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Recipe inspiration, tips, and kitchen hacks from the Chowhound editors.

Kitchen Couples Clash

Forget sex on the kitchen floor, couples in the kitchen these days are more likely to be cooking together. But the question remains: Who is on top?

In an interesting article titled “He Cooks. She Stews. It’s Love.” (registration required), The New York Times looks at couples cooking together. It’s a new age—men can be responsible for dinner just as much as women. But despite equality, it’s not always smooth sailing in the kitchen.

It was a nice fantasy while it lasted … the modern couple would share the work. Husbands would take an interest in casseroles. Wives would slap slabs of meat on the grill. They would read cookbooks and watch the Food Network together. The kitchen would be a peaceful domain equally ruled by two people…. Instead, wedged there in the kitchen together, they fell into a power dynamic just as unequal and emotionally fraught…. Instead of a partnership, some couples say that their relationship in the kitchen more closely resembles a tiny dictatorship.

They’re called Kitchen Alphas—those who, rather than sharing the kitchen, prefer to rule it. Derek LaVallee, wine columnist for The Hill, is one such Alpha to his wife’s Kitchen Beta.

‘I can’t watch her cook,’ Mr. LaVallee said. ‘I’d say things like, “I can’t believe you’re julienning the carrots that way!” And then I’d think, “Did that really just come out of your mouth?”’

Even the professionals are weighing in on this one. “If there’s a power struggle, it will come out in cooking together,” said Dr. Marion F. Solomon, a couples therapist in Los Angeles.

Not even professional cooks can avoid this problem, because ordering around your sous-chef is not exactly the same as ordering around your husband.

Rebecca Charles, the chef and owner of Pearl Oyster Bar in Greenwich Village and an admitted alpha, said: ‘Giving orders is fine in a professional environment, but at home it’s a little inappropriate. I can be a little bossy. Resentment can build, and before you know it you have a pot flying at your head and you don’t know why. Couples cooking together is probably the second leading cause of divorce next to home renovations.’

What do you think? Are you a Kitchen Alpha or Beta—or has your household found true kitchen harmony? (and does it include takeout?)

Wood’s Poor Cousin

Wood’s Poor Cousin

CHOW reviews the best plastic cutting boards. READ MORE

Colbert-n-Cream

Looks like the rumors were true: Ben & Jerry’s was planning a Colbert-themed ice cream. The company unveiled Stephen Colbert’s Americone Dream yesterday, which means you can have “the sweet taste of liberty in your mouth” as soon as it’s shipped out to your local supermarket.

What does this liberty taste like, you may ask? Basically like vanilla ice cream with fudge-covered waffle cone pieces and a caramel swirl. But it’s also so much more. Colbert issued a statement in character (the politically left-leaning comedian dons a faux conservative persona for his show) explaining that the way he sees it,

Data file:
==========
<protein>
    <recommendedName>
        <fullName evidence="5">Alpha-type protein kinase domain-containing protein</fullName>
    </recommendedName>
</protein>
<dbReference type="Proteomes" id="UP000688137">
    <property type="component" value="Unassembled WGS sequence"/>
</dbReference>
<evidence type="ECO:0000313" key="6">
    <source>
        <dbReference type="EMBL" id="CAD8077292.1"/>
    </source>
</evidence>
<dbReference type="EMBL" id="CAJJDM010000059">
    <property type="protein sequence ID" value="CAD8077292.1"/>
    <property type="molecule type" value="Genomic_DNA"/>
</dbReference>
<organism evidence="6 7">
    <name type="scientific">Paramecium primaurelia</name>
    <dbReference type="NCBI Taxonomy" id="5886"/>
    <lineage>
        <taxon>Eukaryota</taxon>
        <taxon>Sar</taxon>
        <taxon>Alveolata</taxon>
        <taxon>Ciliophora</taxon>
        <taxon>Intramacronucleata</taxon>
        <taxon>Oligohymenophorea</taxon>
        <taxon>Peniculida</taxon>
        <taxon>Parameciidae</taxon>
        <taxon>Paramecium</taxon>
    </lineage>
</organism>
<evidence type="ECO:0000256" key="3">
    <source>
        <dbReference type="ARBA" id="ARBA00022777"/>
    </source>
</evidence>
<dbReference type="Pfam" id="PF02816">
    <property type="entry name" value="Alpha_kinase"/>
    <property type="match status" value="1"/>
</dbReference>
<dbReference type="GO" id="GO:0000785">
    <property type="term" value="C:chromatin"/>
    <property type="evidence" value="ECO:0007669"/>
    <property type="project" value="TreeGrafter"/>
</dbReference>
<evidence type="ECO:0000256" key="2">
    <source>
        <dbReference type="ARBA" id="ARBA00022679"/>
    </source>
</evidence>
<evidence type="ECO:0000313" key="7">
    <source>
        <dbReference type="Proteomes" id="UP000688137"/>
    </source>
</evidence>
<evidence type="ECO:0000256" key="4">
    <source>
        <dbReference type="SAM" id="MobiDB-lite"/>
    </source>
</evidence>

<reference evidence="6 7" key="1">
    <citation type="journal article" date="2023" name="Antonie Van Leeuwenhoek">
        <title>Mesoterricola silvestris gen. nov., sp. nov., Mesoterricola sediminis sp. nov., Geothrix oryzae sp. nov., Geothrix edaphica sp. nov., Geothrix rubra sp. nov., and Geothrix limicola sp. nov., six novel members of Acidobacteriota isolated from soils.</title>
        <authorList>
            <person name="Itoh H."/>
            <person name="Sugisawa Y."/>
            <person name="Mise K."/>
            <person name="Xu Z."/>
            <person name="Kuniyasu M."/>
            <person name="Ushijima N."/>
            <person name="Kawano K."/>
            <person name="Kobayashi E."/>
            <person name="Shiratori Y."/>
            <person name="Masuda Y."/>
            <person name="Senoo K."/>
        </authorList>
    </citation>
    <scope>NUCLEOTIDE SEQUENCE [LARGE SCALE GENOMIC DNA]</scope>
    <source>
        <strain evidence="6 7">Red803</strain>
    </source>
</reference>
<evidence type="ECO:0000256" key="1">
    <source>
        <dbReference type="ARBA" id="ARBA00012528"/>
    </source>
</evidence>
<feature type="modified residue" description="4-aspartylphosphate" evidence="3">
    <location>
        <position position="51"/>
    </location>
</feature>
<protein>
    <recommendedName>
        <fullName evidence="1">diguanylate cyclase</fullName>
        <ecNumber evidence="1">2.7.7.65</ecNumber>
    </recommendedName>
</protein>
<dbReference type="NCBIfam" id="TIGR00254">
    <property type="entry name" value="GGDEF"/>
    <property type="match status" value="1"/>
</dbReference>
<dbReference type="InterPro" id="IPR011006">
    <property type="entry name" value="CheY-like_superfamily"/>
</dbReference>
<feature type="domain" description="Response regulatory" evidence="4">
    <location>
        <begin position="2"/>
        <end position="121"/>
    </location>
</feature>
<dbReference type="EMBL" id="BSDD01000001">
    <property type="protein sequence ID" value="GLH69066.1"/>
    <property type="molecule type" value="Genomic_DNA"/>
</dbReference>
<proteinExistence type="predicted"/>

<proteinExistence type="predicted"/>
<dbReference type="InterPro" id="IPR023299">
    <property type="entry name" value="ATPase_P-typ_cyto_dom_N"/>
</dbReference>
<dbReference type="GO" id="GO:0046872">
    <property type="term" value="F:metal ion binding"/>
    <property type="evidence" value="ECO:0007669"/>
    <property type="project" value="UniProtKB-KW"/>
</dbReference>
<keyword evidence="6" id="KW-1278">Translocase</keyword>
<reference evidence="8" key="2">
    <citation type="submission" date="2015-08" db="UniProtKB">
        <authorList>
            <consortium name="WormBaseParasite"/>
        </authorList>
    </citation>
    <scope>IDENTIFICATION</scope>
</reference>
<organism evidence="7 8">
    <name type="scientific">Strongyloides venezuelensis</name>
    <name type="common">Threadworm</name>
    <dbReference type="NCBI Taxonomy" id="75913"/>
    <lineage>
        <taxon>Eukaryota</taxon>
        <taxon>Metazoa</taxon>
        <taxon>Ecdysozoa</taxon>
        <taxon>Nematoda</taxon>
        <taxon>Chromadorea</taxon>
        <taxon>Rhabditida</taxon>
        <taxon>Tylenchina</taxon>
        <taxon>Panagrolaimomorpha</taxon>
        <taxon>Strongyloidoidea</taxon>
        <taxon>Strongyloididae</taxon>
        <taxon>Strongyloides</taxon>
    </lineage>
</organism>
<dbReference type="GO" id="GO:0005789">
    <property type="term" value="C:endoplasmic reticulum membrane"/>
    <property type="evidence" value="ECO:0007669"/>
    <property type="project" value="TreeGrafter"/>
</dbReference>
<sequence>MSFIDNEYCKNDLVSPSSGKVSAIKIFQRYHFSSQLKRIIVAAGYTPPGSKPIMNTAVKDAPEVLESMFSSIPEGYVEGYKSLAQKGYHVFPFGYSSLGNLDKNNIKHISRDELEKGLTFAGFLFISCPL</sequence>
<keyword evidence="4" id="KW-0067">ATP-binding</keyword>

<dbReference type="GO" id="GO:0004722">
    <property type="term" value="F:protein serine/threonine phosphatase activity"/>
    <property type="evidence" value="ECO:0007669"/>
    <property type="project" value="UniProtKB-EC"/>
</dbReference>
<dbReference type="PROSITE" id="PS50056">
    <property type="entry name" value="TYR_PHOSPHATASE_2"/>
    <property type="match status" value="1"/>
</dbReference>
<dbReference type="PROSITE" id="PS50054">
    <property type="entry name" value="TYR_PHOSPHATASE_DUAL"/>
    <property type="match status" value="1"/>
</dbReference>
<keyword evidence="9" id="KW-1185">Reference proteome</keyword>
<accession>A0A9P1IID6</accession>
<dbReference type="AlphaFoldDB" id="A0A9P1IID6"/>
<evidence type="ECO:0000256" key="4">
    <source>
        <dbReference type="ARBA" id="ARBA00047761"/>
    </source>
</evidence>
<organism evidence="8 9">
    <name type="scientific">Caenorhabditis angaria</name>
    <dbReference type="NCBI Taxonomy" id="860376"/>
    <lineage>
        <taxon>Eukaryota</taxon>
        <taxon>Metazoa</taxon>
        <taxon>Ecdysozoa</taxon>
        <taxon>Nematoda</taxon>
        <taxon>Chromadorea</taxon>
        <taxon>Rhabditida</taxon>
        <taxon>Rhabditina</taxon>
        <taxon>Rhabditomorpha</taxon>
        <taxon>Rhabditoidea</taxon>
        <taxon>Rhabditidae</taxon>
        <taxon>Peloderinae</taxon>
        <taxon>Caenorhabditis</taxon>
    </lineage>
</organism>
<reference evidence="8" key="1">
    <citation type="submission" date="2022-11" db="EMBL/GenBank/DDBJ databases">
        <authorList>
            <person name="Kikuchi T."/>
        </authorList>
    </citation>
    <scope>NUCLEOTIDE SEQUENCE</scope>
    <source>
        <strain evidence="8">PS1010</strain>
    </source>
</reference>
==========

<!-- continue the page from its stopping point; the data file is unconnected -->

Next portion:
Dessert has a well-known liberal agenda. What I hope to do with this ice cream is bring some balance back to the freezer case.

He also plans to donate his portion of the proceeds to various charities (personally, I’m hoping he doesn’t stay in character when he chooses those … but maybe that’s just me). What other celebs would you like to see immortalized in ice cream?

Salted Coffee, You Say?

Who in their right mind would put salt in a cup of coffee? Someone stuck with a seriously substandard cup of coffee, that’s who. “I will never suffer through another bad cup of coffee at a fast food joint, restaurant, gas station, etc., as long as I have salt to add to the cup,” says rworange.

A very judicious sprinkle of salt (just a few grains, really) indeed takes the edge off a bad cup of coffee, taking away the sharp bite and making it mellow and smoother. It won’t become great coffee, but it will be decent. However, adding salt to decent, non-bitter coffee can make it worse, making the subtle defects more obvious. (No word on salt’s effect on really good coffee.)

Some additional findings from rworange: Less is more–you don’t want salty-tasting coffee. Add only the tiniest bit and taste; when it has mellowed the brew, stop. And it makes no difference in flavor whether salt is added to coffee grounds before brewing (1/8 tsp. is plenty for a 10-cup drip coffee maker) or to a finished cup.

Board Links

Coffee with Salt

Beyond Sound Bites

McDonald’s gets a bad rap, restaurant reviewers get special treatment, and we should pretty much eat whatever we want without stressing about it. That’s the nutshell summary that some reviewers are giving of The Gospel of Food, sociologist Barry Glassner’s survey of contemporary food culture, which was released late last year. But reviews that have gone a little deeper show that the book doesn’t lend itself to sound bites and should probably be at the top of any foodophile’s reading pile (mine included).

Glassner’s discussion of income level and its relationship to food and obesity seems particularly novel. As he told Salon: